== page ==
NOW THAT we have the Carnegie Deli, I've got one complaint off my list. So I'm going on to the second great need of Washington, again from a model in New York: Why don't we have any of the wonderful downtown produce markets like those in New York? Attractive places to buy produce for home, they are also good sources for lunch or a light dinner. They not only sell whole fruits and vegetables by the piece or in larger quantities, but they also often have magnificent salad bars (which are an efficient use for ripe or bruised produce that needs to be eaten quickly).

Sure, we have carryout salad bars in suburban supermarkets and in some restaurants, but New York produce-shop salad bars are quick places to stop and so appealing they draw people in from the street; furthermore, they are open late into the evening. Typically they offer four or five kinds of lettuce; salads of macaroni, potato, pasta and tabbouleh along with the usual cut-up vegetables and fruits; and many include chicken, tuna or other high-protein salads. Some even have sushi, and many serve homemade soups.

It's hard to figure why they haven't sprung up in Washington. Within two blocks of Dupont Circle, west on P Street, for example, are at least half a dozen small groceries and several fast-food restaurants, all pretty much duplicating one another. Why hasn't at least one ventured into something new? An abundance of ripe produce and a lush salad bar could provide lunch, dinner, late snacks, subway-riders' shopping and neighborhood office meals.


On the subject of New York, I finally got to try the 2nd Avenue Deli, one of that city's greats. And it lived up to expectations: pastrami to vie with Carnegie's, terrific coleslaw, some of the best gefilte fish I have found in a decade, and chopped liver that would make you forget pa~te'. What made it quintessentially a New York deli, though, were two factors: the waitresses and the customers. Where else do you find diners at one table introducing themselves to the group at the next table and, loud enough for the far corners of the room to hear, trading names of New Jersey delis? And where else, when you ask the waitress how the radishes with chicken fat are served, does she answer, "On a plate. I haven't paid that much attention."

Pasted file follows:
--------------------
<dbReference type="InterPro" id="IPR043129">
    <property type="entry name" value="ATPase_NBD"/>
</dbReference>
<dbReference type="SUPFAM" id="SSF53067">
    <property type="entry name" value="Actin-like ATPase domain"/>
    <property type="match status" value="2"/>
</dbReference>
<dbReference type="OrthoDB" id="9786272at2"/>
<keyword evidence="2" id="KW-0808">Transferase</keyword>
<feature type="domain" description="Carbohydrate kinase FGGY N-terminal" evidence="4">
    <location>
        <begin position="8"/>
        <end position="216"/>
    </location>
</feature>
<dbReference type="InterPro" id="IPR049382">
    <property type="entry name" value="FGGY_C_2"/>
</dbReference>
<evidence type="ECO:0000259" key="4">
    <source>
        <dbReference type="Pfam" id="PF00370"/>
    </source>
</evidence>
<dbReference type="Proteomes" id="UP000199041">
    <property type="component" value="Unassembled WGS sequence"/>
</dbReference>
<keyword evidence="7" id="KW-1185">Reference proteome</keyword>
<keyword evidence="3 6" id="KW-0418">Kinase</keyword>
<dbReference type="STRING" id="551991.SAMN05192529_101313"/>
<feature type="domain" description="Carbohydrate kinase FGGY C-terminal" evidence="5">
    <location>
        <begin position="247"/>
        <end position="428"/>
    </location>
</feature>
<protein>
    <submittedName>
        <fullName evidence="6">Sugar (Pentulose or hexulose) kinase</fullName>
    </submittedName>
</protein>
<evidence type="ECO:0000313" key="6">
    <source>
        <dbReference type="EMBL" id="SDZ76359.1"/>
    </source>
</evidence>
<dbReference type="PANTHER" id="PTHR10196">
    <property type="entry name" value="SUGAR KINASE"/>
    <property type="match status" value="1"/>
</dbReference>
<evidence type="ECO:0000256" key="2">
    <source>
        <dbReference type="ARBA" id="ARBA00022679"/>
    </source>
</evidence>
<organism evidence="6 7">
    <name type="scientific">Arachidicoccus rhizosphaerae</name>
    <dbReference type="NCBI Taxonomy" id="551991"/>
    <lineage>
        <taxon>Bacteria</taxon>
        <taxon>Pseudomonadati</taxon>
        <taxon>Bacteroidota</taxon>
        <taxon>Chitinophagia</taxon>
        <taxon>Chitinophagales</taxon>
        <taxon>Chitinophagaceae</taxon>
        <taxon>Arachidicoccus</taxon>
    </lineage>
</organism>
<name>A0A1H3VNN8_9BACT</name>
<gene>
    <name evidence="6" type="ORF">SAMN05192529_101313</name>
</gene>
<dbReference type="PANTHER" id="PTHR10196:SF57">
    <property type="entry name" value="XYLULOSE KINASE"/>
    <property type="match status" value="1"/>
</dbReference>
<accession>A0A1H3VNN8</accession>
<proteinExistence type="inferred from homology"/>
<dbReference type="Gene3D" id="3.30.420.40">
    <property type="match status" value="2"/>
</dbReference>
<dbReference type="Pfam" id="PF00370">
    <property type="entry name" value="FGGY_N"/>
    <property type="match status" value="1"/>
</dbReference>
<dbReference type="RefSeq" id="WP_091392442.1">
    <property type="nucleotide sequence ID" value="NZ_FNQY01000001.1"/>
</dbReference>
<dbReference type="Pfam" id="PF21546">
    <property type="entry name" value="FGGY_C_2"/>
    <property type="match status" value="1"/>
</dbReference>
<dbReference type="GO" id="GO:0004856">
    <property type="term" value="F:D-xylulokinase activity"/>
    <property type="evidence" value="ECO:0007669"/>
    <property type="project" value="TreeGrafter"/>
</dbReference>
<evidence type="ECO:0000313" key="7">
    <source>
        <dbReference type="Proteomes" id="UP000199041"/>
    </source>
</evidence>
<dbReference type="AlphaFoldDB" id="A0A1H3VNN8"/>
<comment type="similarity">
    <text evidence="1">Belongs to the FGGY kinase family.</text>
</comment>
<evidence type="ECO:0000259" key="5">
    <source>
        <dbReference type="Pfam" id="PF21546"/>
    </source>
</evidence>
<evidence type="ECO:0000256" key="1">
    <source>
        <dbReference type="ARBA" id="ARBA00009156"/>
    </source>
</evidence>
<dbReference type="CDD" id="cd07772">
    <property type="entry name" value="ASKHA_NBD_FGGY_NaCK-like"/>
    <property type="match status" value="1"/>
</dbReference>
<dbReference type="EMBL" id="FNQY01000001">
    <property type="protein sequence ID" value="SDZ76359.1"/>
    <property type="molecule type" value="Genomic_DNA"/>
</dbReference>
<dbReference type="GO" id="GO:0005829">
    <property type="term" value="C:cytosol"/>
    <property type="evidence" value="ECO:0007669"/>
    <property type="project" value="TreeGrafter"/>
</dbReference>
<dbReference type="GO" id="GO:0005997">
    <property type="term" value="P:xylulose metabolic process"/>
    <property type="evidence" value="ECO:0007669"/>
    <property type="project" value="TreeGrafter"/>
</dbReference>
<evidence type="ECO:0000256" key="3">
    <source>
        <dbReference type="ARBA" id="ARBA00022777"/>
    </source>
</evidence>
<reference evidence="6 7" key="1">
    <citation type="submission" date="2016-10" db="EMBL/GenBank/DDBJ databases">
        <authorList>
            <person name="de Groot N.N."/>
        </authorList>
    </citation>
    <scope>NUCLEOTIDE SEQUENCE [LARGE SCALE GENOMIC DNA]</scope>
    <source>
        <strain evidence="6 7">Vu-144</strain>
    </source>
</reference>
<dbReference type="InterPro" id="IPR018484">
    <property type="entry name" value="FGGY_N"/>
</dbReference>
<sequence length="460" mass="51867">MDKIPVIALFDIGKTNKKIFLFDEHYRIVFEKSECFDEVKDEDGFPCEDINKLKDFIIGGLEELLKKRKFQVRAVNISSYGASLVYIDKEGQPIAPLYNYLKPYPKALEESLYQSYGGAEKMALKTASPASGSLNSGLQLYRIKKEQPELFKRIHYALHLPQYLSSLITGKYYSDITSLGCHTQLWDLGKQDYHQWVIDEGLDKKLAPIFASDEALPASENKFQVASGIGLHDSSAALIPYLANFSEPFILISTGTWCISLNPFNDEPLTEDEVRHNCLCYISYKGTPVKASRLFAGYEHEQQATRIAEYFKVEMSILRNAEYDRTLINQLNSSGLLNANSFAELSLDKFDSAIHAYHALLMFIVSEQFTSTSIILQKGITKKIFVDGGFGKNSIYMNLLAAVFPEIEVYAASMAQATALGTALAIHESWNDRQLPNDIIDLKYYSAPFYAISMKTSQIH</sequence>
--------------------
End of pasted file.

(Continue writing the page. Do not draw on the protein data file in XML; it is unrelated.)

The night to keep away from Washington's bars and restaurants is March 12, and the place you should be instead is the Washington Hilton, where nearly anybody you'd want to have mixing your drink will be at the Bartenders' Ball. With a buffet dinner, open bar and dancing, it's black tie at 8 p.m. The money will go to a passel of charities chosen by the participants and the bartenders' brand new D.C. Purveyors' Educational Grant Program. Tickets to the ball, available at 44 area restaurants and bars or by calling 628-3234, are $85 a person.


For $3 you expect to get a couple of slices of flabby thin pizza, right? Sure, if that's all you're looking for. But now that Mangialardo's, one of Washington's unsung heroes among Italian delis, has gotten into the pizza business, you have a right to expect a lot more. Mangialardo's pizza, unfortunately, is only available until 3 p.m. when the deli, at 1317 Pennsylvania Ave. SE, closes. And you've got to pick it up yourself. But it warrants the effort. This nine-inch pizza has puffy, crusty, yeasty dough that gives your teeth something to sink into, and over its light wash of sauce is enough cheese to equal the thickness of the dough. Very good stuff. And if you are willing to swing for another dollar, you can get Mangialardo's own legendary Italian sausage on it. The only other option is pepperoni, sliced very thin, a fine option if the sausage didn't eclipse it. Mangialardo's has subs, too, and I wouldn't knock them, but they can't compete with the pizza.